Belvedere Garden, Vienna

Belvedere Garden is based on the design of the French garden at Versailles. The Garden slopes down gently from the Upper to Lower Belvedere, which is the building with the red roof at the end of the promenade. The Garden has great water features featuring classical or mythical characters spouting fountains of water high into the air. The domed building on the right belongs to a Catholic church, which is not part of the Belvedere.

Vienna is full of statues of mythical, bare-breasted female figures. The statues are highly stylized and, I assume, not expected to be taken seriously as representations of women. What an arm! Looks like this girl could bench press a couple of hundred pounds without taking a deep breath. This statue and a partner out of the frame to the right sit in front of the main entrance to the Upper Belvedere pictured here.

A sign tells visitors this is one of several fountain statues called the Large Cascade. Apparently, when the Garden was built some 300 years ago, a complex system of pipes was installed to force water out of the mouths of the fountains, and keep it flowing downhill towards the Lower Belvedere. Today, I presume electric pumps are doing the heavy lifting.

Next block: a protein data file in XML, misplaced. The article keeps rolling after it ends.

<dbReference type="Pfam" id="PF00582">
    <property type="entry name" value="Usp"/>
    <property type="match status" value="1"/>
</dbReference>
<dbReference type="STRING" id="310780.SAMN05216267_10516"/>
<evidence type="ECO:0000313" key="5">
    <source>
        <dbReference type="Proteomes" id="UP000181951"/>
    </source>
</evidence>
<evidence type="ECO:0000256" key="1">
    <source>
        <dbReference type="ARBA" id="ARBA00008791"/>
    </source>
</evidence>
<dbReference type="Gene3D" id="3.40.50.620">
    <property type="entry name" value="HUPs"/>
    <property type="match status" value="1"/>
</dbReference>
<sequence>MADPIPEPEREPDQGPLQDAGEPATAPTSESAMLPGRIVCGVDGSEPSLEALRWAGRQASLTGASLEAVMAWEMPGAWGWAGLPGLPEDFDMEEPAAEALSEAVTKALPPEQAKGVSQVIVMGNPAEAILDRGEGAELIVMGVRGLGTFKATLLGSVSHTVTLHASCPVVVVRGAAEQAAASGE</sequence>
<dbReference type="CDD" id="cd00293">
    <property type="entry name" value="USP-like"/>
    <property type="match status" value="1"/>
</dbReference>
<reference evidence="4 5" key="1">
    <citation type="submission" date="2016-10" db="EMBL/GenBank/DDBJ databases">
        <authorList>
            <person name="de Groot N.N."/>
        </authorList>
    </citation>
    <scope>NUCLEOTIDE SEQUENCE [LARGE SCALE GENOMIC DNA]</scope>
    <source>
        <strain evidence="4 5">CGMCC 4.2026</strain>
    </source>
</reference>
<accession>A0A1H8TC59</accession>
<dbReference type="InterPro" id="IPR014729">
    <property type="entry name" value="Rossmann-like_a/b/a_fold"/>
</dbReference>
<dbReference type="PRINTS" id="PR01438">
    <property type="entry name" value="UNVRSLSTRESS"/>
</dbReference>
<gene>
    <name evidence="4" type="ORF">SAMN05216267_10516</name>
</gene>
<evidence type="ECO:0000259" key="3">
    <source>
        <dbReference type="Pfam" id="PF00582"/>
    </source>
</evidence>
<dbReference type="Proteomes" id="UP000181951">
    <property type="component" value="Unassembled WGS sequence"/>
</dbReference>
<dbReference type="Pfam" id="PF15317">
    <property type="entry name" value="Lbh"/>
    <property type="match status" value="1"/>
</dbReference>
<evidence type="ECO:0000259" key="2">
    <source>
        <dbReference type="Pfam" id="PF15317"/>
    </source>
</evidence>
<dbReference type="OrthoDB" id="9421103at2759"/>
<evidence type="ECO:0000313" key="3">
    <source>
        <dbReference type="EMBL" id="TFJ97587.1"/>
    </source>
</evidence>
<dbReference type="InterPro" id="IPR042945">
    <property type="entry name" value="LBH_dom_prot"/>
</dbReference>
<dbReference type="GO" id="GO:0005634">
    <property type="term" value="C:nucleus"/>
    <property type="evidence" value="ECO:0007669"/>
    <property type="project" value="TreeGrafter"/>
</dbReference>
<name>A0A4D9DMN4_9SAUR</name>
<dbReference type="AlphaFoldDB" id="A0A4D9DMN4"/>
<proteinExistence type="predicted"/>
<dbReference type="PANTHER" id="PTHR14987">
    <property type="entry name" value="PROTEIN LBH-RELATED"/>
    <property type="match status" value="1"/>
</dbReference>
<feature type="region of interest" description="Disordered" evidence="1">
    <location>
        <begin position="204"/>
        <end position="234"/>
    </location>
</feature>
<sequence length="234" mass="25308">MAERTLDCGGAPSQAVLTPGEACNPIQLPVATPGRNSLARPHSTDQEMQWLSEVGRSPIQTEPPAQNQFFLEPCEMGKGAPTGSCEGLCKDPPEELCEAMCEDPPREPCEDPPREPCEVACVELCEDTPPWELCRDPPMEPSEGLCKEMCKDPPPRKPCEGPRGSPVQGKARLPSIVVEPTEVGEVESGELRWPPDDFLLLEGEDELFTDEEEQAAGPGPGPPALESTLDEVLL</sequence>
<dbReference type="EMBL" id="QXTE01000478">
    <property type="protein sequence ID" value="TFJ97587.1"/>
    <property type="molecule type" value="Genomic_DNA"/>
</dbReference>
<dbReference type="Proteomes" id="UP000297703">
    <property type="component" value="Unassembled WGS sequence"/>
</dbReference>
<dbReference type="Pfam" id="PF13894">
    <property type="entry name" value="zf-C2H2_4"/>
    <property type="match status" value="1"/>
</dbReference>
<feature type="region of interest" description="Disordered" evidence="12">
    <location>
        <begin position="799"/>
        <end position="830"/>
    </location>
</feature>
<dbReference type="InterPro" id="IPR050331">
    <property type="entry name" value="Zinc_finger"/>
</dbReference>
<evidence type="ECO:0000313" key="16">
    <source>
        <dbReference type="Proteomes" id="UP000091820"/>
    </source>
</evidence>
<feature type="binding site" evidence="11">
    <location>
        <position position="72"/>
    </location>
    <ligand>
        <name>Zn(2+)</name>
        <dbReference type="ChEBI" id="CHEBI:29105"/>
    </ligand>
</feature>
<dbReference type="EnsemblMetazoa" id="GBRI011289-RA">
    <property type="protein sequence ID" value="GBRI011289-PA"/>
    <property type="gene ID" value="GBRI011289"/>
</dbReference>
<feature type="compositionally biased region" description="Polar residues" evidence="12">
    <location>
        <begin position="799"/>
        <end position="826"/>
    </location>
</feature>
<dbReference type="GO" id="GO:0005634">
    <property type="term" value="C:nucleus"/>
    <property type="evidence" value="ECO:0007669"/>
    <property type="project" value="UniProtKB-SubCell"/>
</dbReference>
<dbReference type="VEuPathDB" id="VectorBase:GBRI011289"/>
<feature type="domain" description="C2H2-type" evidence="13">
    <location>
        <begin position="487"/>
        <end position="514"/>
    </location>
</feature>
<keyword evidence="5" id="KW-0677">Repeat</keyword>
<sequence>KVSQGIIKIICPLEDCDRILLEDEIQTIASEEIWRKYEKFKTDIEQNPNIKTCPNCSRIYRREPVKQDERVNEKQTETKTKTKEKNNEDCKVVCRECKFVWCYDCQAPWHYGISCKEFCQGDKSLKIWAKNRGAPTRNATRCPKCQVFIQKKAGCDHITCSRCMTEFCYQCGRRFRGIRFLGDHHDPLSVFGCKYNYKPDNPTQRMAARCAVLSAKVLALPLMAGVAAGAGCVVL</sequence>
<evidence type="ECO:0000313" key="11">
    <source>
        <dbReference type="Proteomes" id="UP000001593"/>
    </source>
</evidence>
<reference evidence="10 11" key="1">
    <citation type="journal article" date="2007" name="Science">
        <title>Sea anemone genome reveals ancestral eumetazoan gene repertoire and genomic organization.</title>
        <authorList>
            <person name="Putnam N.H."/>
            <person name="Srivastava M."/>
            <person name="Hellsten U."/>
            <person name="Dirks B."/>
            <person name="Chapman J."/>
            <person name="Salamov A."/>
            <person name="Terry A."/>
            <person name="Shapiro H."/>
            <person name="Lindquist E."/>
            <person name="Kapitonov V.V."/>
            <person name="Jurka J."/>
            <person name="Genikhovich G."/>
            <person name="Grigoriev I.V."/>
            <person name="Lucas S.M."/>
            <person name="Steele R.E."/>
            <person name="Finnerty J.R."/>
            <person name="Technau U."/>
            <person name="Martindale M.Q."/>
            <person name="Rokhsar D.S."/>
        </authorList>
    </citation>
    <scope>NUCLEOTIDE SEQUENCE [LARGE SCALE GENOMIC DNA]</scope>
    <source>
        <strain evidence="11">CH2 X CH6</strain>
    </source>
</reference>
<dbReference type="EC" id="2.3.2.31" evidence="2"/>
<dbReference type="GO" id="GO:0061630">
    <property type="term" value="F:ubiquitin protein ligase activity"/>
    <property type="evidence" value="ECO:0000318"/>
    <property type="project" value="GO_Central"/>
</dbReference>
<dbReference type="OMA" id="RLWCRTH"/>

The Upper Belvedere from the southern entrance to the Garden. I really could not have asked for a nicer day to visit this place.

The main entrance to the Lower Belvedere is shown here. Prince Eugene, the military leader who had the entire Belvedere complex built to serve as his residence in Vienna, used this building as his house; I wonder if he ever set foot in all of the rooms the place has during the years he lived here. I have no idea what he did with the Upper Belvedere. Maybe he had a big family. Today, both facilities serve as museums.

At play in front of the Lower Belvedere.

Pad Tad Ke Botanical Garden, Luang Prabang

Pad Tad Ke Botanical Garden is relatively new, a work in progress that has assembled plants from all over Laos and other parts of Southeast Asia. The garden project is a privately funded non-profit supported by corporate sponsors. A visit to the garden costs around $20, which is a bit pricey for these parts. Any surplus revenue beyond operating expenses is invested in training programs for Laotian and ethnic minority farmers. Experts visit villages to help farmers understand sustainable agriculture, among other things, teaching farmers who practice slash and burn agriculture how to burn without doing lasting damage to the forest, and how to cut down trees in ways that are sustainable.